If you can't make it by City Hall, you can see photos of each barrel on the voting page! You have until Friday, November 14 at noon to cast your vote. And let's face it, this vote is way more fun than most!

november 15 is america recycles day!

Put down your trash and mark your calendars for this Saturday, November 15: America Recycles Day! In the same way I like to say I act as if every day were Earth Day, I also tend to act as if every day were America Recycles Day.

Organized by Keep America Beautiful in partnership with Waste Management, AMCOR, Johnson & Johnson, Northrop Grumman, Pilot and the American Chemistry Council, America Recycles Day aims to bring recycling education and action to the country in fun ways.

This year, America Recycles Day focuses on what can be recycled. With the national recycling rate slightly above 34 percent, Americans have the opportunity to capture more material for recycling by recycling correctly. Confusion about what can be recycled curbside is among the common barriers to recycling more.

Visit the America Recycles Day website to learn more and find local events.

Another fun way to get involved on a personal level is to enter the ARD #recyclingselfie contest. You've got 10 days left to enter the contest, simply by posting a recycling selfie on Facebook, Twitter, Instagram or Tumblr and tagging it with #recyclingselfie.

Visit to find your nearest recycling center, and learn the facts about what materials can be recycled and what they can become in their new lives.

How do you plan to take part in America Recycles Day on Saturday?

a little about landfills

The purpose of recycling is to keep as much still-usable trash out of landfills as possible. With landfills being large, smelly waste sites around the world, understanding them can help put the importance of recycling into perspective.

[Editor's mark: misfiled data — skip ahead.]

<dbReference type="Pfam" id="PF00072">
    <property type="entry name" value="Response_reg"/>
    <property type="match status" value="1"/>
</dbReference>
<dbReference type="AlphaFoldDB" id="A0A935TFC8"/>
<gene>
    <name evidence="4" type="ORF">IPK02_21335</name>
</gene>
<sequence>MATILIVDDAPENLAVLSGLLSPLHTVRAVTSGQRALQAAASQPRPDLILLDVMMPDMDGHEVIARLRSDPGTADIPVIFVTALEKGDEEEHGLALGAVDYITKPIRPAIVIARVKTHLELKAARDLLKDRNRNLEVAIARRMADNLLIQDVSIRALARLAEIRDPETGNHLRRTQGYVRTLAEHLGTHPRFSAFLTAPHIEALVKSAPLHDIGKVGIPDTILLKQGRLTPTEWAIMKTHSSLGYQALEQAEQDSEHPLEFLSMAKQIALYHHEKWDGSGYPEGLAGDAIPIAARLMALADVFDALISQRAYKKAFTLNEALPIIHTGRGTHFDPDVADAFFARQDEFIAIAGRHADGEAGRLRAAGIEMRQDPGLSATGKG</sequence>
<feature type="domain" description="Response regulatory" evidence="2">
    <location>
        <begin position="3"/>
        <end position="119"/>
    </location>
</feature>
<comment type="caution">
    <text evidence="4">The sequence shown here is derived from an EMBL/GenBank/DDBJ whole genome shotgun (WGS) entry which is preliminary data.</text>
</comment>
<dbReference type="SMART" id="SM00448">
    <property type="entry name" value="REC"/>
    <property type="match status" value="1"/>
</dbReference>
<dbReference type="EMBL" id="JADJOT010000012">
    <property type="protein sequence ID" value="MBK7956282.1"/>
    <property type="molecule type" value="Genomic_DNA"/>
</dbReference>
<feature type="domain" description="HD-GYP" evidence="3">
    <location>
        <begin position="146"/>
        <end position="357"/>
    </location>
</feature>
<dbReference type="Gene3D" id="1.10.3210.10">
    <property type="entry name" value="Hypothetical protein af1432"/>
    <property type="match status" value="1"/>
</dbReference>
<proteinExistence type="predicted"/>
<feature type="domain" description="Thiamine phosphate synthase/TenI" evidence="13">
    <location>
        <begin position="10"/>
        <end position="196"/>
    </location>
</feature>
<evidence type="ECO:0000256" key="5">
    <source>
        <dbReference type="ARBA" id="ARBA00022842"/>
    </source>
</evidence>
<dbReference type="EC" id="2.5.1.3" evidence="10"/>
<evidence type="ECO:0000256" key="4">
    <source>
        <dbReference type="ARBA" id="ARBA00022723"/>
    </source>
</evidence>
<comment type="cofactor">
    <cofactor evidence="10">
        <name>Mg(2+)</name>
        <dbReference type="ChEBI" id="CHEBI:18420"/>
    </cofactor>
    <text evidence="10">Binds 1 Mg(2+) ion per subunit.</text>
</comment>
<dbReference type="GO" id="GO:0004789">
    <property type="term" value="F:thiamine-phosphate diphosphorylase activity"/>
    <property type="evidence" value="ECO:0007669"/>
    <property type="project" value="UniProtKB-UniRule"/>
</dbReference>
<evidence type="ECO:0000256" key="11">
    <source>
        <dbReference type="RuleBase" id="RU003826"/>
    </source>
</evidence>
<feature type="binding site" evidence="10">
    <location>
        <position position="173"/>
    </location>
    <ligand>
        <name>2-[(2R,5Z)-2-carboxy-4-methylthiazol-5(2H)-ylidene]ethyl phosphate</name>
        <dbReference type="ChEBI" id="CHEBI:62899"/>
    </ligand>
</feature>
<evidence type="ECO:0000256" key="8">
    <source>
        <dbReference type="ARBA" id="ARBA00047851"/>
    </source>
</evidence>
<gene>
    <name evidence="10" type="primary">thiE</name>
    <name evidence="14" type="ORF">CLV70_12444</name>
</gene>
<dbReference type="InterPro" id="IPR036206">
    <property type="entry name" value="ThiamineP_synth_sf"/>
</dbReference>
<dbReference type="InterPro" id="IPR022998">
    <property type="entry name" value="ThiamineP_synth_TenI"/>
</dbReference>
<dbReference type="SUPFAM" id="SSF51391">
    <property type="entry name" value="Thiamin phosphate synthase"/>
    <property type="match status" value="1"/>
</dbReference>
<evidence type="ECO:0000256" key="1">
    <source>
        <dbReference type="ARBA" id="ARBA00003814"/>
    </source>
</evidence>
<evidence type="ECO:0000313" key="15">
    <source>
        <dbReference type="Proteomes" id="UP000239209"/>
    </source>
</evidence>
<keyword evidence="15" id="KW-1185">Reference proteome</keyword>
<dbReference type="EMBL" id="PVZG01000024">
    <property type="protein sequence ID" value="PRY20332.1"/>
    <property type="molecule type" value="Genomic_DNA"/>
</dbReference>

Thanks to lots of regulation, landfills these days are not simply holes in the ground filled with trash, as they were for many years. Solid waste landfills must be designed to protect the environment from contaminants that can be present in the solid waste stream.

Today's landfills are technologically advanced and have even become a reliable source for alternative energy as landfill gases are tapped and sold to businesses and municipalities (which is the case with New York's Freshkills Park.) Over time, the trash in the landfills produces and emits methane gas. By harvesting the methane emitting from Fresh Kills, the Sanitation Department is producing enough energy to heat approximately 22,000 homes.

Municipal solid waste landfills receive household waste, non-hazardous sludge, industrial solid waste and construction and demolition debris. All MSWLFs must comply with the federal or equivalent state regulations. Federal standards include location restrictions, composite liners requirements, leachate collection and removal systems, operating practices, groundwater monitoring requirements, closure and post-closure care requirements, corrective action provisions and financial assurance.

The composite liners requirements involve a flexible membrane overlaying two feet of compacted clay soil lining the bottom and sides of the landfill, protect groundwater and the underlying soil from leachate (chemicals or other harmful materials) releases.

Nearly all municipal landfills are required to monitor the underlying groundwater for contamination during their active life and post-closure care period. The groundwater monitoring system consists of a series of wells placed upgradient and downgradient of the landfill.